Jump to Content
Mode Aviation
Reference No. AR201400061
Date reported 23 July 2014
Concern title Confusion in the cockpit when given an instruction to descend while flying the Sydney / Bankstown WATTLE FIVE STAR
Concern summary

The concern related to the confusion in the cockpit when ATC instruct the crew to descend when flying the WATTLE FIVE STAR.

Industry / Operation affected Aviation: General aviation
Concern subject type Aviation: Policies & Procedures

Reporter's concern

The reporter expressed a safety concern in regards to when ATC issue the clearance to descend when flying the Sydney / Bankstown WATTLE FIVE STAR [standard arrival route].

The reporter advised that they are regularly advised to ‘leave controlled area on descent’ before they reach the 20 DME limit. This is the point where ATC should be issuing a descent, as described in the published procedure. This leaves pilots unsure of what is expected of them as the LSALT [lowest safety altitude] is 4700 ft and the lowest level of controlled airspace is 4,500 ft.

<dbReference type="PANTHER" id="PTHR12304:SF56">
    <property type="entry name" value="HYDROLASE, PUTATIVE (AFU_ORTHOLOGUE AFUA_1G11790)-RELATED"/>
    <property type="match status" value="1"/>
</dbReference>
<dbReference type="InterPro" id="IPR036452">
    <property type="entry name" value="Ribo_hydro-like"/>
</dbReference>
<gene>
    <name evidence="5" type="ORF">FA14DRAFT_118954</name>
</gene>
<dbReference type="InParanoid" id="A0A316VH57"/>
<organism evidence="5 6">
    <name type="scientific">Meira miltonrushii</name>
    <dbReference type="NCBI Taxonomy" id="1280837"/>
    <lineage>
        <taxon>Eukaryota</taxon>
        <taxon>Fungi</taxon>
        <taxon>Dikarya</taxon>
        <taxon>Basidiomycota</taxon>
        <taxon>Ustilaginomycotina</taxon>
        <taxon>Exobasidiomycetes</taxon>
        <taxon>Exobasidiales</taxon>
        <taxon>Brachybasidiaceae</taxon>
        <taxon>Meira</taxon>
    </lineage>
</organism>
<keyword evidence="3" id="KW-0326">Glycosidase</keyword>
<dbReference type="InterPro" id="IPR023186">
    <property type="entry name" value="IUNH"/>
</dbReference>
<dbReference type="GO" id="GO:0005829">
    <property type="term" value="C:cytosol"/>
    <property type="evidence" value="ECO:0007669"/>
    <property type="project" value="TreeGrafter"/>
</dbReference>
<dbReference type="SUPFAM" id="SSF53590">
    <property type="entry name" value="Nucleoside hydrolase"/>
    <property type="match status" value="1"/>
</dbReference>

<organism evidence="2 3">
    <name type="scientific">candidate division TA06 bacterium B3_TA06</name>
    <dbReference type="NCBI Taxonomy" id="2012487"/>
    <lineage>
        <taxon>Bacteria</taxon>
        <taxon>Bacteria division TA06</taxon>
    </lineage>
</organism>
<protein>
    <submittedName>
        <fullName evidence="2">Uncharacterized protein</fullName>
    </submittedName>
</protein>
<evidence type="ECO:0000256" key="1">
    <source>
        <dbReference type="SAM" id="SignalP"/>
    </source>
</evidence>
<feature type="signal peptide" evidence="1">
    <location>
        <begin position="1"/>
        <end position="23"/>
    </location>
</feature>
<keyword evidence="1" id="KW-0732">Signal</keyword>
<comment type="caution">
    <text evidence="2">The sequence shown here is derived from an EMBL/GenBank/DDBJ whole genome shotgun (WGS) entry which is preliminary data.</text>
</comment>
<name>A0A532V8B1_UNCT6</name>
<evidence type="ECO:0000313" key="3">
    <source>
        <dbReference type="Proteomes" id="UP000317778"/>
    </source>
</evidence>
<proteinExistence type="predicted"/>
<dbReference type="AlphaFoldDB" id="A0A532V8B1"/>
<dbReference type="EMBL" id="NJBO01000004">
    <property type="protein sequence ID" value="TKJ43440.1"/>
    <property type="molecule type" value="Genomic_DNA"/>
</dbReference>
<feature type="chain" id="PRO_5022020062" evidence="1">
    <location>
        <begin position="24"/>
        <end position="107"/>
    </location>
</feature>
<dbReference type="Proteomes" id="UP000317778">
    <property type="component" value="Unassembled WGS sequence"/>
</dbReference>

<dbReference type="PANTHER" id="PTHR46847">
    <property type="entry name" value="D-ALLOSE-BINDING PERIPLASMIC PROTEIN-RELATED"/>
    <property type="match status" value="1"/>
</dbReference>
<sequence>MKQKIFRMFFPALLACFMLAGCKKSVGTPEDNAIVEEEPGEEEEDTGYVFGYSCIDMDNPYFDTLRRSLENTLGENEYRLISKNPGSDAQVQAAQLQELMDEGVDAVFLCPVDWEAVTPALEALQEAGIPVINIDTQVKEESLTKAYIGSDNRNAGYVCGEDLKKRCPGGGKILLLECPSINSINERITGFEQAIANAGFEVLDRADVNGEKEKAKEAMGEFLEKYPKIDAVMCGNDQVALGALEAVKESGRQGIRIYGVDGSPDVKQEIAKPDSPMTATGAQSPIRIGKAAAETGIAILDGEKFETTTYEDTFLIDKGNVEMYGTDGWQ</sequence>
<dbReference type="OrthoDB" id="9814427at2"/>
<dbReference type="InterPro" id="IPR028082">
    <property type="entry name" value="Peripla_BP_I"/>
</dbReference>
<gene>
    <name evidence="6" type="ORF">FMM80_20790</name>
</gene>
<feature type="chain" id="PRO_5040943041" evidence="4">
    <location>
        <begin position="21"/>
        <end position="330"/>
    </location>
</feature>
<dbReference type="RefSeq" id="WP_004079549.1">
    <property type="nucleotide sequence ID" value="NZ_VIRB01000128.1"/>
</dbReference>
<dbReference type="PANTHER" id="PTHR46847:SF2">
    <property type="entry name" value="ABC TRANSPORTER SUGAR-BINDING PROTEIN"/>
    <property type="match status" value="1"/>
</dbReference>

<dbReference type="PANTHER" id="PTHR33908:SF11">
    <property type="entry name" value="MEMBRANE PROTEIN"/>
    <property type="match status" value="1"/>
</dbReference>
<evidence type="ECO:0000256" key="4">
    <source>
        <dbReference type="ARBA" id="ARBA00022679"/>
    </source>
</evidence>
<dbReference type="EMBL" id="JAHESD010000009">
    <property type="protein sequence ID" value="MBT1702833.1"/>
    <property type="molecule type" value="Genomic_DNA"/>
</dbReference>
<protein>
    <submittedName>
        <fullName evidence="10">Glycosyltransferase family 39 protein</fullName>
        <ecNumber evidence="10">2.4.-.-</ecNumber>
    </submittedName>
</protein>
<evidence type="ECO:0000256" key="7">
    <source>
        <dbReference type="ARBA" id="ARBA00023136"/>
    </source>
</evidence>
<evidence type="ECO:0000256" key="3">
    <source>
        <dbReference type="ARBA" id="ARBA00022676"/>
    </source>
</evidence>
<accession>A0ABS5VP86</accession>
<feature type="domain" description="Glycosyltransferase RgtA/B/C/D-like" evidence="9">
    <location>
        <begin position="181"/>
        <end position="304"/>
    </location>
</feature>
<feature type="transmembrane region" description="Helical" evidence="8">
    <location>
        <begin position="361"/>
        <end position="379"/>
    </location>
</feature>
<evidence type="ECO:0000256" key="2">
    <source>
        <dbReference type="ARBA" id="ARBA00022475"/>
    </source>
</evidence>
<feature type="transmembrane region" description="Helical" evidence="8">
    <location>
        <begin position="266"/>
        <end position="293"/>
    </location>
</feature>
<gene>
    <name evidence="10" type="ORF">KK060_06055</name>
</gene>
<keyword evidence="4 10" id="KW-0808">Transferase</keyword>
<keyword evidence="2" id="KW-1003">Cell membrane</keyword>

The controller does not check if the aircraft is visual before the descent clearance is issued.

Reporter comment: There is potential for an unfamiliar (or low time) pilot to just start a descent in this situation without having any assigned level to descend to.  This occurs right over the high terrain of the Blue Mountains, with possible disastrous consequences.

Operator's response (Operator 1)

Airservices Australia (Airservices) appreciates the opportunity to respond to the reported concern regarding the issue of clearances by ATC to descend when flying the Sydney / Bankstown (SY / BK) WATLE FIVE standard arrival route (STAR).

Airservices would like to provide the following clarifications to assist with the interpretation regarding how the WATLE FIVE procedure should be flown.

Airservices clarifies that aircraft approaching an aerodrome must not descend below the lowest safe altitude (LSALT) for the route segment being flown, or the published minimum sector altitude (MSA) in accordance with paragraph 1.4 of the Aeronautical Publication (AIP) - ENR 1.5.